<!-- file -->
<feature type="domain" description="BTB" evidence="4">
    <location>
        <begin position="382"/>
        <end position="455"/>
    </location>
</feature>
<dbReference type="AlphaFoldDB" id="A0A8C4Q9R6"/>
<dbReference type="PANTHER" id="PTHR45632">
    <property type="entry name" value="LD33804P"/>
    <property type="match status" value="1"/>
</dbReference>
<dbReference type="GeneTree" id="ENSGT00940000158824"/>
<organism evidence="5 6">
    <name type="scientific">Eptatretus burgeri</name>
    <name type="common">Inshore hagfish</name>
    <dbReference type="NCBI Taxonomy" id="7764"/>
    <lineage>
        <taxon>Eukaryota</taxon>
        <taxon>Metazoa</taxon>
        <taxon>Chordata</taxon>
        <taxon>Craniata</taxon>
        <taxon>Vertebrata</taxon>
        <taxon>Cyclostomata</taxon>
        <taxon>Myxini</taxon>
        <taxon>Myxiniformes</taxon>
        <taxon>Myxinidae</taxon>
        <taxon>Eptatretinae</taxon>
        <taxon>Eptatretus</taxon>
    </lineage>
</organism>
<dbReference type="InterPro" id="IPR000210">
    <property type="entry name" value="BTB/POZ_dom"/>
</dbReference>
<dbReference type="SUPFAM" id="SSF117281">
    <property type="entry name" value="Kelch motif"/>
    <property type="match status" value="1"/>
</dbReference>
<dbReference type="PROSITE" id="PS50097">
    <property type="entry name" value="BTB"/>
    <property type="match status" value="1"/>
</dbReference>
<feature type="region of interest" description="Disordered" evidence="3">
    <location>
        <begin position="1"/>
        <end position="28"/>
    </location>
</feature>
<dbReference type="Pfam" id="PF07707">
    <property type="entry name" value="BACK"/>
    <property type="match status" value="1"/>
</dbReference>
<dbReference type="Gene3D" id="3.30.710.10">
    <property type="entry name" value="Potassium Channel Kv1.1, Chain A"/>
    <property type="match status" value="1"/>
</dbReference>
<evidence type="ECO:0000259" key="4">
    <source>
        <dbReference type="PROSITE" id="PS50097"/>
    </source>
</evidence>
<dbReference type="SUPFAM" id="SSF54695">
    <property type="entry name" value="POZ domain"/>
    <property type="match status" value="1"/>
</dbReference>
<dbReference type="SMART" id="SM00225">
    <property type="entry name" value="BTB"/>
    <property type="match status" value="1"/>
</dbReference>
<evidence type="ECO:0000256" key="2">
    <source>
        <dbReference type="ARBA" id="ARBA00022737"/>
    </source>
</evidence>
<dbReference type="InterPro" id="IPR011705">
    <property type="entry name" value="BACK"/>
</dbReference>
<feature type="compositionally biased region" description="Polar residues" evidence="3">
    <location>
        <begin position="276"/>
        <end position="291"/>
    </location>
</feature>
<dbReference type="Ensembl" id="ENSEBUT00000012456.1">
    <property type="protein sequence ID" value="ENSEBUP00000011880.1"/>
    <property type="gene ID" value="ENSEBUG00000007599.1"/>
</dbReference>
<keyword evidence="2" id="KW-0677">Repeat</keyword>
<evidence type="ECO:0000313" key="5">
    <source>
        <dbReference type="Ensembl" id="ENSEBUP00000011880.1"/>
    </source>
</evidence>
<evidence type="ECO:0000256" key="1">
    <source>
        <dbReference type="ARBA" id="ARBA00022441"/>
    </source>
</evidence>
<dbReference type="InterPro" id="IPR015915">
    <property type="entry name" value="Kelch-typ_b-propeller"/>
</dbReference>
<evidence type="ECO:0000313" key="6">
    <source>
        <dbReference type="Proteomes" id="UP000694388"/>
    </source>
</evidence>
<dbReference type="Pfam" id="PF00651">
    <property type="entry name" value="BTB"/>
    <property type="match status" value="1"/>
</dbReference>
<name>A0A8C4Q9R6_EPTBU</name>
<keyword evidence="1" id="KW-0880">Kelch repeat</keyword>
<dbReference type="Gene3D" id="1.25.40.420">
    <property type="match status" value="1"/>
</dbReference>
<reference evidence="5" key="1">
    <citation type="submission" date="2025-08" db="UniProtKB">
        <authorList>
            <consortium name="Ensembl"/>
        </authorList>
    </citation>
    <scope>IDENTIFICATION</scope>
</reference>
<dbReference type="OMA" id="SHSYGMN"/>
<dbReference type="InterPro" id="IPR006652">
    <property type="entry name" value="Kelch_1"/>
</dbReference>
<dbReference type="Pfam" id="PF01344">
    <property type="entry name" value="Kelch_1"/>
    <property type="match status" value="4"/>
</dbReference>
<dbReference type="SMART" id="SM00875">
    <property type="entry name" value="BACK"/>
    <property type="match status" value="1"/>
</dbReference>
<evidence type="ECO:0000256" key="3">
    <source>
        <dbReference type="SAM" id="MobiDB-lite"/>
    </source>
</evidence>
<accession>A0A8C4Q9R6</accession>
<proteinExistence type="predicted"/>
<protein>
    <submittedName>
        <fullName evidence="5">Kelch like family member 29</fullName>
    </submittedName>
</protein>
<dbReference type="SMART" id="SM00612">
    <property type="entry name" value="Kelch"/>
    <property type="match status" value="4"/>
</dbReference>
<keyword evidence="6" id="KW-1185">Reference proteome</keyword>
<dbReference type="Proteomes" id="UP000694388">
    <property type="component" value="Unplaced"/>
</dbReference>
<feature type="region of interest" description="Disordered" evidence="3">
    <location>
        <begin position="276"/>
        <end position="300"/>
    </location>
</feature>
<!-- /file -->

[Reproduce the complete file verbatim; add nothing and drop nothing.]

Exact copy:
<feature type="domain" description="BTB" evidence="4">
    <location>
        <begin position="382"/>
        <end position="455"/>
    </location>
</feature>
<dbReference type="AlphaFoldDB" id="A0A8C4Q9R6"/>
<dbReference type="PANTHER" id="PTHR45632">
    <property type="entry name" value="LD33804P"/>
    <property type="match status" value="1"/>
</dbReference>
<dbReference type="GeneTree" id="ENSGT00940000158824"/>
<organism evidence="5 6">
    <name type="scientific">Eptatretus burgeri</name>
    <name type="common">Inshore hagfish</name>
    <dbReference type="NCBI Taxonomy" id="7764"/>
    <lineage>
        <taxon>Eukaryota</taxon>
        <taxon>Metazoa</taxon>
        <taxon>Chordata</taxon>
        <taxon>Craniata</taxon>
        <taxon>Vertebrata</taxon>
        <taxon>Cyclostomata</taxon>
        <taxon>Myxini</taxon>
        <taxon>Myxiniformes</taxon>
        <taxon>Myxinidae</taxon>
        <taxon>Eptatretinae</taxon>
        <taxon>Eptatretus</taxon>
    </lineage>
</organism>
<dbReference type="InterPro" id="IPR000210">
    <property type="entry name" value="BTB/POZ_dom"/>
</dbReference>
<dbReference type="SUPFAM" id="SSF117281">
    <property type="entry name" value="Kelch motif"/>
    <property type="match status" value="1"/>
</dbReference>
<dbReference type="PROSITE" id="PS50097">
    <property type="entry name" value="BTB"/>
    <property type="match status" value="1"/>
</dbReference>
<feature type="region of interest" description="Disordered" evidence="3">
    <location>
        <begin position="1"/>
        <end position="28"/>
    </location>
</feature>
<dbReference type="Pfam" id="PF07707">
    <property type="entry name" value="BACK"/>
    <property type="match status" value="1"/>
</dbReference>
<dbReference type="Gene3D" id="3.30.710.10">
    <property type="entry name" value="Potassium Channel Kv1.1, Chain A"/>
    <property type="match status" value="1"/>
</dbReference>
<evidence type="ECO:0000259" key="4">
    <source>
        <dbReference type="PROSITE" id="PS50097"/>
    </source>
</evidence>
<dbReference type="SUPFAM" id="SSF54695">
    <property type="entry name" value="POZ domain"/>
    <property type="match status" value="1"/>
</dbReference>
<dbReference type="SMART" id="SM00225">
    <property type="entry name" value="BTB"/>
    <property type="match status" value="1"/>
</dbReference>
<evidence type="ECO:0000256" key="2">
    <source>
        <dbReference type="ARBA" id="ARBA00022737"/>
    </source>
</evidence>
<dbReference type="InterPro" id="IPR011705">
    <property type="entry name" value="BACK"/>
</dbReference>
<feature type="compositionally biased region" description="Polar residues" evidence="3">
    <location>
        <begin position="276"/>
        <end position="291"/>
    </location>
</feature>
<dbReference type="Ensembl" id="ENSEBUT00000012456.1">
    <property type="protein sequence ID" value="ENSEBUP00000011880.1"/>
    <property type="gene ID" value="ENSEBUG00000007599.1"/>
</dbReference>
<keyword evidence="2" id="KW-0677">Repeat</keyword>
<evidence type="ECO:0000313" key="5">
    <source>
        <dbReference type="Ensembl" id="ENSEBUP00000011880.1"/>
    </source>
</evidence>
<evidence type="ECO:0000256" key="1">
    <source>
        <dbReference type="ARBA" id="ARBA00022441"/>
    </source>
</evidence>
<dbReference type="InterPro" id="IPR015915">
    <property type="entry name" value="Kelch-typ_b-propeller"/>
</dbReference>
<evidence type="ECO:0000313" key="6">
    <source>
        <dbReference type="Proteomes" id="UP000694388"/>
    </source>
</evidence>
<dbReference type="Pfam" id="PF00651">
    <property type="entry name" value="BTB"/>
    <property type="match status" value="1"/>
</dbReference>
<name>A0A8C4Q9R6_EPTBU</name>
<keyword evidence="1" id="KW-0880">Kelch repeat</keyword>
<dbReference type="Gene3D" id="1.25.40.420">
    <property type="match status" value="1"/>
</dbReference>
<reference evidence="5" key="1">
    <citation type="submission" date="2025-08" db="UniProtKB">
        <authorList>
            <consortium name="Ensembl"/>
        </authorList>
    </citation>
    <scope>IDENTIFICATION</scope>
</reference>
<dbReference type="OMA" id="SHSYGMN"/>
<dbReference type="InterPro" id="IPR006652">
    <property type="entry name" value="Kelch_1"/>
</dbReference>
<dbReference type="Pfam" id="PF01344">
    <property type="entry name" value="Kelch_1"/>
    <property type="match status" value="4"/>
</dbReference>
<dbReference type="SMART" id="SM00875">
    <property type="entry name" value="BACK"/>
    <property type="match status" value="1"/>
</dbReference>
<evidence type="ECO:0000256" key="3">
    <source>
        <dbReference type="SAM" id="MobiDB-lite"/>
    </source>
</evidence>
<accession>A0A8C4Q9R6</accession>
<proteinExistence type="predicted"/>
<protein>
    <submittedName>
        <fullName evidence="5">Kelch like family member 29</fullName>
    </submittedName>
</protein>
<dbReference type="SMART" id="SM00612">
    <property type="entry name" value="Kelch"/>
    <property type="match status" value="4"/>
</dbReference>
<keyword evidence="6" id="KW-1185">Reference proteome</keyword>
<dbReference type="Proteomes" id="UP000694388">
    <property type="component" value="Unplaced"/>
</dbReference>
<feature type="region of interest" description="Disordered" evidence="3">
    <location>
        <begin position="276"/>
        <end position="300"/>
    </location>
</feature>